Orthorexia is an unhealthy obsession with eating healthy food. Although orthorexia is not an officially recognized eating disorder, it does share some characteristics of both anorexia nervosa and bulimia. Orthorexia nervosa refers to a fixation on eating "pure," "right" or "proper" food rather than on the quantity of food consumed.
While healthy food choices are a cornerstone of good health, when taken to extremes, the pursuit of a healthy diet can become unhealthy. Orthorexic eaters may start by adopting a socially accepted diet such as vegetarian, vegan, organic, or gluten-free. They become strict and inflexible in their food choices, and the list of foods avoided continues to grow. Foods most often eliminated include fried or other high-fat foods, desserts, and combination foods such as pizza or pasta. Eating at restaurants or with friends and family poses a challenge for orthorexic eaters and they may choose to avoid these situations or bring their own food.
The obsession of eating “healthy” foods can lead to diets that are so strict they lack essential nutrients and energy to support a healthy body and healthy weight. In addition, the disordered thoughts have the potential to develop into an eating disorder diagnosis such as anorexia nervosa or bulimia.
Orthorexia may lead to social isolation and overwhelming thoughts about planning meals, as well as resisting the temptation of once enjoyed foods. Orthorexic eaters often experience feelings of guilt and anxiety after eating food considered off-limits. In contrast, they may experience feelings of superiority, perfection or control as they continue their disciplined eating style. This sense of control may be a way of avoiding negative emotions or managing stress.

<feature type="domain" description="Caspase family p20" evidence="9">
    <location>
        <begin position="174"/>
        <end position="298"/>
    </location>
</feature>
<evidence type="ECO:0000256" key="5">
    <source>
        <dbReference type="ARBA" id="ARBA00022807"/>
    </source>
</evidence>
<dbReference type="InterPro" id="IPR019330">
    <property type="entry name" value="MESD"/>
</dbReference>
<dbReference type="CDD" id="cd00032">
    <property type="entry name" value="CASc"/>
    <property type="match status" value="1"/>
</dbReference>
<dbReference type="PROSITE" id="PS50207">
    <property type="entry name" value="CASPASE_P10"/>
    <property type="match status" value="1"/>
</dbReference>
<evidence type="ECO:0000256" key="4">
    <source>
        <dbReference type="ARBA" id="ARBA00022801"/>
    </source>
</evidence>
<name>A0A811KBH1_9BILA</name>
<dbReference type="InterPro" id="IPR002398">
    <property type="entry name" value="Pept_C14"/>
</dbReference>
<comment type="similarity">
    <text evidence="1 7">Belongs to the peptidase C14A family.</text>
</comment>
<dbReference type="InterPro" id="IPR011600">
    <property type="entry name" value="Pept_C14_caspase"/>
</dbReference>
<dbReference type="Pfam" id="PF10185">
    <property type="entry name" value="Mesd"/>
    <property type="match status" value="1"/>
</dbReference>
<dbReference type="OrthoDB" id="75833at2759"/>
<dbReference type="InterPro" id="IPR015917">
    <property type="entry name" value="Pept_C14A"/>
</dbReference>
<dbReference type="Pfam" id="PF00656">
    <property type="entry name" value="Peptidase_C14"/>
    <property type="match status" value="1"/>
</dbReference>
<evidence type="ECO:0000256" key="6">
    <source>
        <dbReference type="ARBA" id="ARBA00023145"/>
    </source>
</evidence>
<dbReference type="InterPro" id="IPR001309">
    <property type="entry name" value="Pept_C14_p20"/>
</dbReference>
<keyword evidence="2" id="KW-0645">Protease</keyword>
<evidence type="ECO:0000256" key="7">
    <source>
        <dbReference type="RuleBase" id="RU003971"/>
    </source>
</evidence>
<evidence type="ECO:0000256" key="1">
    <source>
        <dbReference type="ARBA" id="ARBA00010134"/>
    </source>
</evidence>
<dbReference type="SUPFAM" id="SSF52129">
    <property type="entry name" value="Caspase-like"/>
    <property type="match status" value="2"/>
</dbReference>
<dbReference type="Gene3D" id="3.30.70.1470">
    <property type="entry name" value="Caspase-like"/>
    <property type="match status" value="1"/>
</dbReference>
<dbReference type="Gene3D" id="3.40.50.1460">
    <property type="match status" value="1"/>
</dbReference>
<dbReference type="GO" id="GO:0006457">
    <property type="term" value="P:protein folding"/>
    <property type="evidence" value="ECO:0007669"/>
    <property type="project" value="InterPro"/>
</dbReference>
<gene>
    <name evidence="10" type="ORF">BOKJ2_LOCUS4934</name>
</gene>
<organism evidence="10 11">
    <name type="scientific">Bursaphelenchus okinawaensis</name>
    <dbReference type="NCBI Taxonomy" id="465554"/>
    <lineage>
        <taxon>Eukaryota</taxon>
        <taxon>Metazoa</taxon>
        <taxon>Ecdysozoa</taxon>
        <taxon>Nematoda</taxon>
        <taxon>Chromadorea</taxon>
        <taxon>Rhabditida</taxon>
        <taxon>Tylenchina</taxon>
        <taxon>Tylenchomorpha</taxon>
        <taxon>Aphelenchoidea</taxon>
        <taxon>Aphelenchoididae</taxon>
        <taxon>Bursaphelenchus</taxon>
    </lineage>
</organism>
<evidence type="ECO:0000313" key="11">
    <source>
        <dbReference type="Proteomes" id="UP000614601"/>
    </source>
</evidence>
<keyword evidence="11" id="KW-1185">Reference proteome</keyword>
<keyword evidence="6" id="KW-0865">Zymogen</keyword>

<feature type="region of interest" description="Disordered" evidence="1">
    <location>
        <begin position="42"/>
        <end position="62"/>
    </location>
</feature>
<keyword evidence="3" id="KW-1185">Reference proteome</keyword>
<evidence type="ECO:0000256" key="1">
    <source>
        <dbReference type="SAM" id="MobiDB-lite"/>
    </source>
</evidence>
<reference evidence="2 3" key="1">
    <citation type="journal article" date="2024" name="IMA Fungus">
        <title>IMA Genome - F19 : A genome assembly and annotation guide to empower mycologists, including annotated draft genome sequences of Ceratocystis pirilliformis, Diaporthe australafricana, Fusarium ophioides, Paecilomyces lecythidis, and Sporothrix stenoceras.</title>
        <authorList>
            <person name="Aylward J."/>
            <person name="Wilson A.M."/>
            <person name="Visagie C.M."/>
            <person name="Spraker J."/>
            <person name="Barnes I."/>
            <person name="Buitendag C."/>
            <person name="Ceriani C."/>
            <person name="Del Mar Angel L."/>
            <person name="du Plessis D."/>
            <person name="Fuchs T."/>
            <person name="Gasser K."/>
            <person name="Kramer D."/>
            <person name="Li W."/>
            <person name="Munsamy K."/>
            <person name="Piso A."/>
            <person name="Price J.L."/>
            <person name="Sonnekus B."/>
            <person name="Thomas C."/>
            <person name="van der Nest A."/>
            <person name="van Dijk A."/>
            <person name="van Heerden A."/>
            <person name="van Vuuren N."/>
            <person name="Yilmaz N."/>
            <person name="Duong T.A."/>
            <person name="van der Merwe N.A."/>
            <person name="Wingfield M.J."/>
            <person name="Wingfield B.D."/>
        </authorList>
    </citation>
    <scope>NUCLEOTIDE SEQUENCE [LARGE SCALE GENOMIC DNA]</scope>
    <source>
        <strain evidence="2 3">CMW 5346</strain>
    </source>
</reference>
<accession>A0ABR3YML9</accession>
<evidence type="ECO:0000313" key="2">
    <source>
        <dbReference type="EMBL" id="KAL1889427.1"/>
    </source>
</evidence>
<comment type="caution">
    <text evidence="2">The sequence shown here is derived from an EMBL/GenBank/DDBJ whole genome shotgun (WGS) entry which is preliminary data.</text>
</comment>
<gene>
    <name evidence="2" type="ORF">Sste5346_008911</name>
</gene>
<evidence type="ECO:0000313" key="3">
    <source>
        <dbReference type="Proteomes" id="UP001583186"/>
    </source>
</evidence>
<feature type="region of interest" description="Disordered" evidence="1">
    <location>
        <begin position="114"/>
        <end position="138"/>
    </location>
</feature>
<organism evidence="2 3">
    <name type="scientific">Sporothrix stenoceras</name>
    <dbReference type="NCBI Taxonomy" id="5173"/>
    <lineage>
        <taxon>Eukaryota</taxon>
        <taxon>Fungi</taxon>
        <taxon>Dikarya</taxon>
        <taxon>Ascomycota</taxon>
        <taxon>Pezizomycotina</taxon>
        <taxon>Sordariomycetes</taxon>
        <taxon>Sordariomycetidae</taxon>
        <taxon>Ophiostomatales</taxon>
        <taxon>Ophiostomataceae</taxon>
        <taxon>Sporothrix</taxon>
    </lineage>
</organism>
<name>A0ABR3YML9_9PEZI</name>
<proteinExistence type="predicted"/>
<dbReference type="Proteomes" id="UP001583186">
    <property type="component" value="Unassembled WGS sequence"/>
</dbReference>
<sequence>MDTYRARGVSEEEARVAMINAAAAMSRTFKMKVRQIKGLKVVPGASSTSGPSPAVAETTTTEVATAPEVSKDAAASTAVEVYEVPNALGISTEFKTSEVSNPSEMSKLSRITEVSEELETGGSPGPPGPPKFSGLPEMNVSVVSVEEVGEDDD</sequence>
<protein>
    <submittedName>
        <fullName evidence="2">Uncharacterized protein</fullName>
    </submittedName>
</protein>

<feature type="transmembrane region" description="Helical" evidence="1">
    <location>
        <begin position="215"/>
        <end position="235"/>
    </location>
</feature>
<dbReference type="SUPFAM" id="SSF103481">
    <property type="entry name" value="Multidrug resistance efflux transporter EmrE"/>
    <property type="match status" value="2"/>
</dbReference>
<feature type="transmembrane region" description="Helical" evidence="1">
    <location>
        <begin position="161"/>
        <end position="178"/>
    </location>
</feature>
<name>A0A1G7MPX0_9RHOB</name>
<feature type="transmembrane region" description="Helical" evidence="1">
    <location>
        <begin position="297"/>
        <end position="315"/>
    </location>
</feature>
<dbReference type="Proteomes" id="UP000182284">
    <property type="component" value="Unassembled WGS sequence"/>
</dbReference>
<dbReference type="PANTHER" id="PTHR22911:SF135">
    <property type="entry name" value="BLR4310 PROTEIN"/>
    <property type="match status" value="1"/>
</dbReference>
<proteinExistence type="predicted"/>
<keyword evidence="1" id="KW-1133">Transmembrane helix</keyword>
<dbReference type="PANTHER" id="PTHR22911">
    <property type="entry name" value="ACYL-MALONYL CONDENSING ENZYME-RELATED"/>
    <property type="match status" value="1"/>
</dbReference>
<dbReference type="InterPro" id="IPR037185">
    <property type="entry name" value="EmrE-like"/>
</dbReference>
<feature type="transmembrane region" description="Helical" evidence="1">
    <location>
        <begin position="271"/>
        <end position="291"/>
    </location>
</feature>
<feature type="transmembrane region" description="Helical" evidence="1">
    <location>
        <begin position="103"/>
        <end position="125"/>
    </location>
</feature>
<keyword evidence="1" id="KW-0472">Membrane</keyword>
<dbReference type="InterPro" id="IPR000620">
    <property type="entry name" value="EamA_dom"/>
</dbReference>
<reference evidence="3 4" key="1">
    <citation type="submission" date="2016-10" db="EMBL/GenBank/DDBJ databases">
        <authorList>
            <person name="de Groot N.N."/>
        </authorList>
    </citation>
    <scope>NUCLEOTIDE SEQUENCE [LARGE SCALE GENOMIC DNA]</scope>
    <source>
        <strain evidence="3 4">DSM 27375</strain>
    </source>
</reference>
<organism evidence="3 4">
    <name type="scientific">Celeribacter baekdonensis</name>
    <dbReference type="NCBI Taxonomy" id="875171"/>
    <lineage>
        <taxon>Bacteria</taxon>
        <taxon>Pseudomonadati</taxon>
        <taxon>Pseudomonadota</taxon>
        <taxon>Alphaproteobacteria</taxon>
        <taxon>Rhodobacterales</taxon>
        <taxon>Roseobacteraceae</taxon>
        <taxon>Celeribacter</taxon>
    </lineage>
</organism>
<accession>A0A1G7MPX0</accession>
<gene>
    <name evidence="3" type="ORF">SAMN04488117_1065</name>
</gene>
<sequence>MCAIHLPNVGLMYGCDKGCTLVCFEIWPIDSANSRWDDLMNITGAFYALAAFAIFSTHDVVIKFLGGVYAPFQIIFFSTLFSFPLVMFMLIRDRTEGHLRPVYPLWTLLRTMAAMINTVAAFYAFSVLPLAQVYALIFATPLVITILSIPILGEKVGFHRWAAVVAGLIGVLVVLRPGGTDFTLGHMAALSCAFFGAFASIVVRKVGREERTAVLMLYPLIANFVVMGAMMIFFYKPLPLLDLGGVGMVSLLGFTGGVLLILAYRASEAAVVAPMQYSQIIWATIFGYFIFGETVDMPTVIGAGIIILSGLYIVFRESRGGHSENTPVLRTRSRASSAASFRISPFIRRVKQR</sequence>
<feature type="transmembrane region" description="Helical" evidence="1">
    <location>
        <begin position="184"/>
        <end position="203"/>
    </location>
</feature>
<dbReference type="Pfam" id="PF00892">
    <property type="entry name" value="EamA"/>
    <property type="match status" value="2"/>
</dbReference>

Similar to other eating disorders, orthorexia often results in negative health consequences. Social isolation may impact emotional health and mental well-being. Physical health can be compromised due to low body weight and possible nutrient deficiencies. Orthorexic eaters often admit that they have difficulty enjoying life due to the obsessive thoughts about “healthy” eating that control their lives.
Treatment for orthorexic eating involves a team of healthcare providers including a physician, therapist and dietitian. As a Registered Dietitian, I educate clients about how food fuels their bodies and provides essential nutrients for health. We discuss diet myths and challenge their thoughts related to a healthy diet. We work on legalizing all foods and creating a meal plan that is helpful for clients to understand the amount and balance of food for their individualized needs. By gradually incorporating “forbidden” foods, orthorexic eaters relearn that a truly healthy lifestyle consists of moderation and balance and that all foods can fit into a healthy diet.
Ginger Meyer, MS, RD, LD